Report: 18 Million TikTok Users in the United States Are 14 Years Old or Younger

If Microsoft or another company acquires ByteDance-owned TikTok before the US President Donald Trump bans the short video app in the United States, it will acquire a massive community of devoted followers as well as a lucrative platform for selling advertisements. However, it may also be purchasing a large population of users who are 14 years old or younger.

The TikTok app is clearly popular with younger people, and the NY Times recently reported that a third of TikTok users in the United States is 14 years old or younger. The New York Times reviewed internal company data and documents and found that a third of TikTok’s 49 million daily active users in the US is 14 years old or younger. This also raises questions over whether the Chinese-owned video platform is doing enough to protect children on its platform. Furthermore, this may also cause potential buyers to reconsider acquiring the TikTok app.

Back in July of this year, TikTok classified nearly 18 million of its daily active US users as 14 years old or younger, while 20 million daily active users in the United States were classified as over-14. The company classified the rest of the users as an unknown age. Although some of those 18 million daily active TikTok users in the United States are likely to be 13 or 14 years old, The New York Times reported that a former TikTok employee stated that clips from children who appeared to be even younger than 13 or 14 were also allowed to remain on TikTok’s platform for weeks.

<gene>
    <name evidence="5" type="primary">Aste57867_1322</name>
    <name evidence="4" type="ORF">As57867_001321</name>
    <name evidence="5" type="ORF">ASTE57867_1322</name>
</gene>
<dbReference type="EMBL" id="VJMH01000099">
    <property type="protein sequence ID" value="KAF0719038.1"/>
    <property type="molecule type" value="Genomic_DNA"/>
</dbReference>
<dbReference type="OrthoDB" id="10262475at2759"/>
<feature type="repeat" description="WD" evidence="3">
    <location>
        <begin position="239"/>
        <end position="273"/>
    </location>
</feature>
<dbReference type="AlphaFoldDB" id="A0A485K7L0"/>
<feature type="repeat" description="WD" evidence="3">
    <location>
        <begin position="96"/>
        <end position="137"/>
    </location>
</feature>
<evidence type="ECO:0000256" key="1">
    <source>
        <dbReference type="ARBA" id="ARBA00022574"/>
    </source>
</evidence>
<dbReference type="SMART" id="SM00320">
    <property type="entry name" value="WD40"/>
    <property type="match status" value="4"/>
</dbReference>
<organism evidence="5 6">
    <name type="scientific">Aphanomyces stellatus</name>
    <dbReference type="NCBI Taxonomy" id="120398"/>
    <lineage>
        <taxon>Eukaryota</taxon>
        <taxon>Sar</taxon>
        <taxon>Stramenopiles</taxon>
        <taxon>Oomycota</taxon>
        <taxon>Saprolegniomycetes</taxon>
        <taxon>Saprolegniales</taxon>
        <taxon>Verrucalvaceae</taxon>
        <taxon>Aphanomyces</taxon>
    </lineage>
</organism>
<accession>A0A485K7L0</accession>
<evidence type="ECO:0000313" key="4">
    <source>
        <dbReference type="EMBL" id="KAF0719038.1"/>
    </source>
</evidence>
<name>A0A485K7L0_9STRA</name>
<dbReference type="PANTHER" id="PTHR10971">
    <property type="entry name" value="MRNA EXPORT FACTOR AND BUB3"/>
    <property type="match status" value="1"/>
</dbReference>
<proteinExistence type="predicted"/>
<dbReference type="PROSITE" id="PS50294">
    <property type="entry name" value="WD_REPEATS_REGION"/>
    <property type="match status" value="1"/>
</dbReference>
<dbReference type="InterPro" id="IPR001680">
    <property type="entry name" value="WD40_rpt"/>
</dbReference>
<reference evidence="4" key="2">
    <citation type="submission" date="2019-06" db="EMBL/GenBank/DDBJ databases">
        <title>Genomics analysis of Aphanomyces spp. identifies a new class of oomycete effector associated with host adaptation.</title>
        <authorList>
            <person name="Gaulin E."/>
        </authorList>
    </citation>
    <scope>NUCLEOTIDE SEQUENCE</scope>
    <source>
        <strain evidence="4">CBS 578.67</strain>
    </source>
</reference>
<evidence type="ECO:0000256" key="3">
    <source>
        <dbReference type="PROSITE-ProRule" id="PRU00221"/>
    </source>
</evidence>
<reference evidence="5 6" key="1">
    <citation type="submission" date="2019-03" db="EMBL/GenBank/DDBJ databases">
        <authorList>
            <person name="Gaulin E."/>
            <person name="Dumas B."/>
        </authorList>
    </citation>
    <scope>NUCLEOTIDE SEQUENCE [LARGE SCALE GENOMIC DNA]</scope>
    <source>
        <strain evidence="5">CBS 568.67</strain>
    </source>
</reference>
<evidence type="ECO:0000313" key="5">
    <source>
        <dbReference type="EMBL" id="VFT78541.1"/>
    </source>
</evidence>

The TikTok app asks users for a birth date when they register an account on the platform, and users in the United States who say that they are younger than 13 years old, can only access a walled-off mode within the TikTok app. Users under 13 cannot share personal videos or information on the platform. However, users under 13 can also lie about their age to get around TikTok’s age restrictions, and the TikTok app does not obtain consent from guardians of users.

The COPPA (Children’s Online Privacy Protection Act) in the United States requires online platforms to obtain the permission of guardians before collecting personal information of children who are younger than 13 years old. If TikTok is found to violate this rule, the company could face hefty fines.

Photo: Narinder Nanu/Afp via Getty Images

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